My rating: 2.5 of 5 genies
Published: September 9, 2013
Genre: NA, Contemporary, Romance
Publisher: Little Dove Publishing
Purchase At: Amazon.com
Born into a life of privilege and secrets, Nora Blakely has everything any nineteen-year-old girl could desire. She’s an accomplished pianist, a Texas beauty queen, and on her way to Princeton after high school. She’s perfect…
Leaving behind her million-dollar mansion and Jimmy Choos, she becomes a girl hell-bent on pushing the limits with alcohol, drugs, and meaningless sex.
Then she meets her soulmate. But he doesn’t want her.
When it comes to girls, twenty-five-year-old Leo Tate has one rule: never fall in love. His gym and his brother are all he cares about...until he meets Nora. He resists the pull of their attraction, hung up on their six year age difference.
As they struggle to stay away from each other, secrets will be revealed, tempers will flare, and hearts will be broken.
Welcome to Briarcrest Academy…where sometimes, the best things in life are Very Bad Things.
Going into Very Bad Things I had somewhat high hopes, and giving the high rating it has on Goodreads, I figured I would not be disappointed. Sadly, I was. Really, this book in its entirety wasn't what the first few chapters promised it would be. The characters kind of unraveled mid-way and became unlikable as they made a habit of acting out of character. A lot of the indecision between Nora and Leo drove me crazy. Also, the cheesiness! Let me explain:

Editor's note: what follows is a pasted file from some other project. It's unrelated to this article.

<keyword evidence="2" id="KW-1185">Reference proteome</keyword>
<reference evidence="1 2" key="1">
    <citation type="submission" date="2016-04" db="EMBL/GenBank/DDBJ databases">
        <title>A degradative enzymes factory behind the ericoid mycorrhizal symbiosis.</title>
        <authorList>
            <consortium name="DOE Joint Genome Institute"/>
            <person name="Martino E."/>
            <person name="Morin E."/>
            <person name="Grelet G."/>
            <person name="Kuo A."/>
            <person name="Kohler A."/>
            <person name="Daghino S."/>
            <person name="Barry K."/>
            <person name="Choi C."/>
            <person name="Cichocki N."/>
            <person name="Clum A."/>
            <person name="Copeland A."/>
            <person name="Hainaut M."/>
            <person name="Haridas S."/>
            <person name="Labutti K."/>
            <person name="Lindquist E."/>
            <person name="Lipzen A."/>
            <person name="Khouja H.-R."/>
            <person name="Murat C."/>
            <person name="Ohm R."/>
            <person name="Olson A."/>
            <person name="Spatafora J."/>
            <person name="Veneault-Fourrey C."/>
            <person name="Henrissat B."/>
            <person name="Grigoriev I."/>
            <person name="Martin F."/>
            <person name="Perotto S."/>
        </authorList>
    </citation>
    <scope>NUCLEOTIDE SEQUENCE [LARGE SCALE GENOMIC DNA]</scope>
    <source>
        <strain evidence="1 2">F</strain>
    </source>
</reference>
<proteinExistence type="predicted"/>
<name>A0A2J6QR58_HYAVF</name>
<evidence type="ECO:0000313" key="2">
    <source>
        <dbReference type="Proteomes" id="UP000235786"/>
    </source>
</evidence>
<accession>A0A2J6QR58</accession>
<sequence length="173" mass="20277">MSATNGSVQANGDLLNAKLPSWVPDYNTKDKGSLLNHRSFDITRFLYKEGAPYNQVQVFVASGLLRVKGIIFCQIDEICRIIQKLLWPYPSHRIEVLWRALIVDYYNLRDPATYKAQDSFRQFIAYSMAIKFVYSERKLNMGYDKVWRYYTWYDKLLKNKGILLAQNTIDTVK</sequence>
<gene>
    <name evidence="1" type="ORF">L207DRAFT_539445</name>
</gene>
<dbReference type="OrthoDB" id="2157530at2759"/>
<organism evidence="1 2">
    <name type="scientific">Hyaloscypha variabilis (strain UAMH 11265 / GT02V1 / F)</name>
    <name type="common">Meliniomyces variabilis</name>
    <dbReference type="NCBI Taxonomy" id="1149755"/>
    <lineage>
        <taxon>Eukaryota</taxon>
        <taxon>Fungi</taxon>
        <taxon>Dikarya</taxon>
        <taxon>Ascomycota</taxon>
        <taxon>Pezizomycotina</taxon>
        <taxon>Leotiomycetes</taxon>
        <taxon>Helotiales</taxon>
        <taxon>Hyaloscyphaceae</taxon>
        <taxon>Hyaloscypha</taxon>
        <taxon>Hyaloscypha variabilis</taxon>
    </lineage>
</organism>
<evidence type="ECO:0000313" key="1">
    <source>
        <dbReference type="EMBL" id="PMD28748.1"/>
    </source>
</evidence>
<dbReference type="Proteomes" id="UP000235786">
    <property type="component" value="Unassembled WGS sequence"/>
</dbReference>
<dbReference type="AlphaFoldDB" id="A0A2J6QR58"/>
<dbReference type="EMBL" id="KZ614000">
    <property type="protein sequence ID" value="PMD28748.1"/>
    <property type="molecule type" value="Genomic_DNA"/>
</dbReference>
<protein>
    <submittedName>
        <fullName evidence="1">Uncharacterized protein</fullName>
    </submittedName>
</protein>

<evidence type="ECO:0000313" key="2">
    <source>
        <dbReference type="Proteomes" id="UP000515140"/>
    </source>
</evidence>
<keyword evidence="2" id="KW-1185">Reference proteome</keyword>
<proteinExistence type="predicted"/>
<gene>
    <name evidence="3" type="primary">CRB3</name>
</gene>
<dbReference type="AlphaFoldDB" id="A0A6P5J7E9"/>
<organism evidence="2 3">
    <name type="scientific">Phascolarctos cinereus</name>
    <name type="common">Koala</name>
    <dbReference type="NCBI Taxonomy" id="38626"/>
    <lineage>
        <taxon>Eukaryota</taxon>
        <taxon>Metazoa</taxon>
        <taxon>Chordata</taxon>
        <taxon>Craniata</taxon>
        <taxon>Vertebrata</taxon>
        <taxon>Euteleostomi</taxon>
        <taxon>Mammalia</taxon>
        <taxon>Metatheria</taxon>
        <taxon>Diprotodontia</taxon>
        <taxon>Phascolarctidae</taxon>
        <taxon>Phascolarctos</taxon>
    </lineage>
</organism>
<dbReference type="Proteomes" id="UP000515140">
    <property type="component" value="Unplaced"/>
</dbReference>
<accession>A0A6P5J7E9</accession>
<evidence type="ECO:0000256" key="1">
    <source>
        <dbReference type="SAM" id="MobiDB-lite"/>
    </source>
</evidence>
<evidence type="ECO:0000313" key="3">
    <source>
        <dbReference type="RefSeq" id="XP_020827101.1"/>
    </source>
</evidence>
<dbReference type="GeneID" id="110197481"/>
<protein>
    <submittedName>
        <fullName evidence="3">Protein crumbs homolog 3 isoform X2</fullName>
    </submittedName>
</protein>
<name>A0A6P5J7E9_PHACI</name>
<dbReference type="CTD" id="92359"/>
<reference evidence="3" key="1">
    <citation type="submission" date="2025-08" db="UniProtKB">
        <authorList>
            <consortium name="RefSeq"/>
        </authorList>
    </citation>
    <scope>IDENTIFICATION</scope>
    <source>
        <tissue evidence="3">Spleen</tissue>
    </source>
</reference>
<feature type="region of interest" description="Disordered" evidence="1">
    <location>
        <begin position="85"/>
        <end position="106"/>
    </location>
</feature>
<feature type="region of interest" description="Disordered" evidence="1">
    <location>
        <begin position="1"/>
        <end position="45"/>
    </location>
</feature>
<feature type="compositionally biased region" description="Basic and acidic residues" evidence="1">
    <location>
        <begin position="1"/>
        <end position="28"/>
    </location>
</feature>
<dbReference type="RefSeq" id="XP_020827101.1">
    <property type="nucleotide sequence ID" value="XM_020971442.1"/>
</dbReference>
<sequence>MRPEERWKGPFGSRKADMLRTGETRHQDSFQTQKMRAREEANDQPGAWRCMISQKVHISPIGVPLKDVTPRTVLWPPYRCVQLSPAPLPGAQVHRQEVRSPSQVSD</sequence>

At the opening house for her school, Briarcrest Academy, where she is asked to speak, Nora tells the faculty and all its visitors to go f**k themselves. Yes, I know what you are thinking, and I agree: this address would definitely make me enroll my children in the school! Look at the speech training offered to its students, truly this is a spectacular institution.
Jokes aside, this little act of rebellion is exactly the wake-up call Nora needs to shake her life up and she realizes that the time has come for her to take back control. So she makes a list. Comprised of Very Bad Things, this list is designed to rid Nora of the label of "perfect" she has been branded with for so long.
The plan is brilliant, really, and the first act of licentious behaviour on the list happens to be vandalism of the newly purchased building across the street from her aunt's bakery which the owner intends to reconstruct as a gym. No, she does not vandalise the building, that would be silly. No, Nora goes for the money and takes down the Escalade parked outside.
Brighter ideas have never been had.
Basically, she wants to turn the luxury vehicle into something reminiscent of a preschool bus, and for the most part she succeeds. Until she's interrupted by Leo, the owner of said gym and Escalade. Long story short, he's pissed and mad as hell that Nora has vandalised his car. He remembers her from the open house, because uttering such kindly words as Nora did makes one hard to forget.
Not to mention, he is attracted to her because the doctrine of Instalove dictates that the two have a "moment" following her address. He notices her, she notices him, it's meant to be except he's like 6 or 7 years older than she is and prison is no joke. He knows the outburst from the open house can't be normal and realizes that Nora is fighting some serious demons. The book is basically about Nora coming to terms with her past and forging a new future of her choosing as well as her and Leo fighting their strong pull to one another,